James Collins visited ePen, and we chatted about setting, time, and place in a story. If you are up for a rich and majestic story of long ago, enjoy the author’s post, then click on the image to get your very own copy of a really good read. Visit his links below and let him know how much you enjoyed the story!
Setting up a Strong Foundation
by James Collins
One of my favourite scenes in any novel is from R.D. Blackmore’s ‘Lorna Doone’, a sweeping classic of banditry and romance set in the wilderness of Exmoor in the south-west of England. The scene in question is when the protagonist Jan Ridd, a simple farmer, awakes to a snow-storm in which he tries to dig his sheep out of drifts to prevent them dying:
“All the earth was flat with snow, all the air was thick with snow; more than this no man could see, for all the world was snowing…For all this time it was snowing harder than it ever had snowed before, so far as a man might guess at it; and the leaden depth of the sky came down, like a mine turned upside down on us….”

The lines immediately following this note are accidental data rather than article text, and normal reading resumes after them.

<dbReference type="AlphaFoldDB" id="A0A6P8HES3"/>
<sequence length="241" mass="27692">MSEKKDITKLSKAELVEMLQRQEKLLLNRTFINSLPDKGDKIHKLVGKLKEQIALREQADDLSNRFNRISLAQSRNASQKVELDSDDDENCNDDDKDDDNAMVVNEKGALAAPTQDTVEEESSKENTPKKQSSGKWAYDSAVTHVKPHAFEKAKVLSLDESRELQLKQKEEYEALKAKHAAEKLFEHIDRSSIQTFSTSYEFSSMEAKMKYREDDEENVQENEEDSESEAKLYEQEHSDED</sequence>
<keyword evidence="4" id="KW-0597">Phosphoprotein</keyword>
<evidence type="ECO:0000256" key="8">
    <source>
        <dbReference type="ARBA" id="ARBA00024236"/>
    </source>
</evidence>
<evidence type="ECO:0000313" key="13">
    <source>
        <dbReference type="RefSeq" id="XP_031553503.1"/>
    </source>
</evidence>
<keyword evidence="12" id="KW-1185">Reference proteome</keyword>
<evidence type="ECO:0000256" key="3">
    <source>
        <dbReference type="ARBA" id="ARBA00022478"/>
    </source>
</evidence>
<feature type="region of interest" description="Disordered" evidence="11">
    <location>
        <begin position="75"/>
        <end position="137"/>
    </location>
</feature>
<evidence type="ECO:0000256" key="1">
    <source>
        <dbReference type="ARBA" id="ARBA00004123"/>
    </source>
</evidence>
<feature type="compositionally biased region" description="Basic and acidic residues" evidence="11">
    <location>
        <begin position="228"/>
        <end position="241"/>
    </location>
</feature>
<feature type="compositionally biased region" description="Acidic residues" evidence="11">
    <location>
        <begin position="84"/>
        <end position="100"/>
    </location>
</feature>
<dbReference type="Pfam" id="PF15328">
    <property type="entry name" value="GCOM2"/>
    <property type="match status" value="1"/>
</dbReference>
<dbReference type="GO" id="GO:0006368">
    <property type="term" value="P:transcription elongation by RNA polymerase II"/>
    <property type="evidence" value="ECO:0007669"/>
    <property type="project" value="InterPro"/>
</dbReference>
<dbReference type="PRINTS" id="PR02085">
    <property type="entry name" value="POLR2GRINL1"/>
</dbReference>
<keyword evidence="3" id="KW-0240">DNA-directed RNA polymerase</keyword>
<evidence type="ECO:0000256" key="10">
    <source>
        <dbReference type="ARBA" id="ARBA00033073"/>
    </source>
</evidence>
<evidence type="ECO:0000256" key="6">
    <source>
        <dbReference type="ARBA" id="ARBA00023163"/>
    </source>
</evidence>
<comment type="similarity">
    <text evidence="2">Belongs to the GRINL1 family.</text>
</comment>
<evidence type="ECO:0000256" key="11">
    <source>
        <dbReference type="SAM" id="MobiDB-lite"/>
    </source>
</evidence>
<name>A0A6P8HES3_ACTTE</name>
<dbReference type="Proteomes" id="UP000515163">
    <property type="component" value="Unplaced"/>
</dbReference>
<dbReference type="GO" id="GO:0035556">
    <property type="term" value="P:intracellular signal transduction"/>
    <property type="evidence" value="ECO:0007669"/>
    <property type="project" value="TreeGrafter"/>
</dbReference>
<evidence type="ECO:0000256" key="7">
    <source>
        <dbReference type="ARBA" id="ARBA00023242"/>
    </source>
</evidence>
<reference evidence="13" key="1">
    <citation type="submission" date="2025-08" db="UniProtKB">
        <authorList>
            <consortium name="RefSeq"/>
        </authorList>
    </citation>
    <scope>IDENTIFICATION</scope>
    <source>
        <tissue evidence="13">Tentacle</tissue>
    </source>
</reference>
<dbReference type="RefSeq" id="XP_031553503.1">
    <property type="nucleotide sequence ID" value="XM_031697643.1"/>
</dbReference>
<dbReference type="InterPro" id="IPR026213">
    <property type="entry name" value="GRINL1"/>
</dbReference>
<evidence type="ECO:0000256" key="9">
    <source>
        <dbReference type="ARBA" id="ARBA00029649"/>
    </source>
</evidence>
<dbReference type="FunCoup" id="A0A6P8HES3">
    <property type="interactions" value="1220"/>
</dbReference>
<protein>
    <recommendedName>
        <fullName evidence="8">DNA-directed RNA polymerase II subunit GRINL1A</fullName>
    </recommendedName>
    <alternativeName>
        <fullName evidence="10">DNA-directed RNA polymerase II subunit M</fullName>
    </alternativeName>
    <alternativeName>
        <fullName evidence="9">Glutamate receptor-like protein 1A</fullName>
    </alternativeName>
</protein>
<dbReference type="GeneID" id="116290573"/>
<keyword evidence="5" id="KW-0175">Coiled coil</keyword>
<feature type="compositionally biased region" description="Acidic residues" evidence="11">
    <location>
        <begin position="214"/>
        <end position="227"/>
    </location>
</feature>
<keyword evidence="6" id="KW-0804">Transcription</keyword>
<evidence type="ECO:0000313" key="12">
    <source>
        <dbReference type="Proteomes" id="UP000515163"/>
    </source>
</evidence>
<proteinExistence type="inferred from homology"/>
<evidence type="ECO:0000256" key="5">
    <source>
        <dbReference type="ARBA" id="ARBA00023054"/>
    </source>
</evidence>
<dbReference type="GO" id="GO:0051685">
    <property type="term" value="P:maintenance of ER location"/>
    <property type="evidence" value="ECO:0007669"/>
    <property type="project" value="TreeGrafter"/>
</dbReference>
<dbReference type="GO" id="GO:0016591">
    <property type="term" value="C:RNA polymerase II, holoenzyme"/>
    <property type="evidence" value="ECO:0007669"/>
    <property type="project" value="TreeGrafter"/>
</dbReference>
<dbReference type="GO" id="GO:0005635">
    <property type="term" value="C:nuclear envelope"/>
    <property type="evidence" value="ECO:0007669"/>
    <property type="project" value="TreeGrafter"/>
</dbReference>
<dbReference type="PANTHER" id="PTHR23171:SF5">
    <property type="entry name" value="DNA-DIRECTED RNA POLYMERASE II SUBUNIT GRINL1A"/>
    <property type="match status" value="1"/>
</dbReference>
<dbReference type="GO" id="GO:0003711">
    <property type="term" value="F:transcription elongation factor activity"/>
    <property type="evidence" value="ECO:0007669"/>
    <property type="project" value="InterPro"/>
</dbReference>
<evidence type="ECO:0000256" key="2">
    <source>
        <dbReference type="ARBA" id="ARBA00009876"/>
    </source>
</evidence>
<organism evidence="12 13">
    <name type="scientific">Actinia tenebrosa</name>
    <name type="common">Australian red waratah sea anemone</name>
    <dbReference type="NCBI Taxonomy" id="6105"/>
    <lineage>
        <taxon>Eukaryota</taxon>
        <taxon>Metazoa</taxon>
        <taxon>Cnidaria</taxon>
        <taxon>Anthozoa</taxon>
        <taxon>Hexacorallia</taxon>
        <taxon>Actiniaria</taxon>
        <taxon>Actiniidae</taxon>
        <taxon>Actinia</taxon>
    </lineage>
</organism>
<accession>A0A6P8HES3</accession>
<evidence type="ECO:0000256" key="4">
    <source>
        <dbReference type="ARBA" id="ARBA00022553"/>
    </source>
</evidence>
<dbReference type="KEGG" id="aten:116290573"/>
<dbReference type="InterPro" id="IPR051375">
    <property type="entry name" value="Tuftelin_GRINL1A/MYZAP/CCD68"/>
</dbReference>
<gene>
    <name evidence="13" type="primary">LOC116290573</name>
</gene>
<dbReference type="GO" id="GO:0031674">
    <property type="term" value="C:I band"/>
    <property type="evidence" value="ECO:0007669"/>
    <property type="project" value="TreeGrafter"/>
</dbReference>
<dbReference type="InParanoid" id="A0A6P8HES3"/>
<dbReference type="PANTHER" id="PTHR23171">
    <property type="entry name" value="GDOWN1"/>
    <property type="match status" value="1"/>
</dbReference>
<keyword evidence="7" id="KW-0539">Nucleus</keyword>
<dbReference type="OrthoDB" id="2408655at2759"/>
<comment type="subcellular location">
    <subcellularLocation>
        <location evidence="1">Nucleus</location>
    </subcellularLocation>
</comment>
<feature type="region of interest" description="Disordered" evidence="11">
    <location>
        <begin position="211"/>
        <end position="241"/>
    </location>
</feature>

Jan continues, “At one corner of the field, by the eastern end, where the snow drove in, [was] a great white billow, as high as a barn, and as broad as a house. This great drift was rolling and curling beneath the violent blast, tufting and combing with rustling swirls… And all the while from the smothering sky, more and more fiercely at every blast, came the pelting, pitiless arrows, winged with murky white, and pointed with the barbs of frost.”
The power and majesty of this depiction of the elements has always intrigued me. It was this which first alerted me to the importance of utilising the weather as part of a novel’s setting in order to emphasise the less tangible aspects of the subject matter. Jan Ridd’s travails were definitely still with me when I began to research my novel ‘Sol Limitis’, which is set in late Roman Britain on Hadrian’s Wall in the midst of a very harsh winter.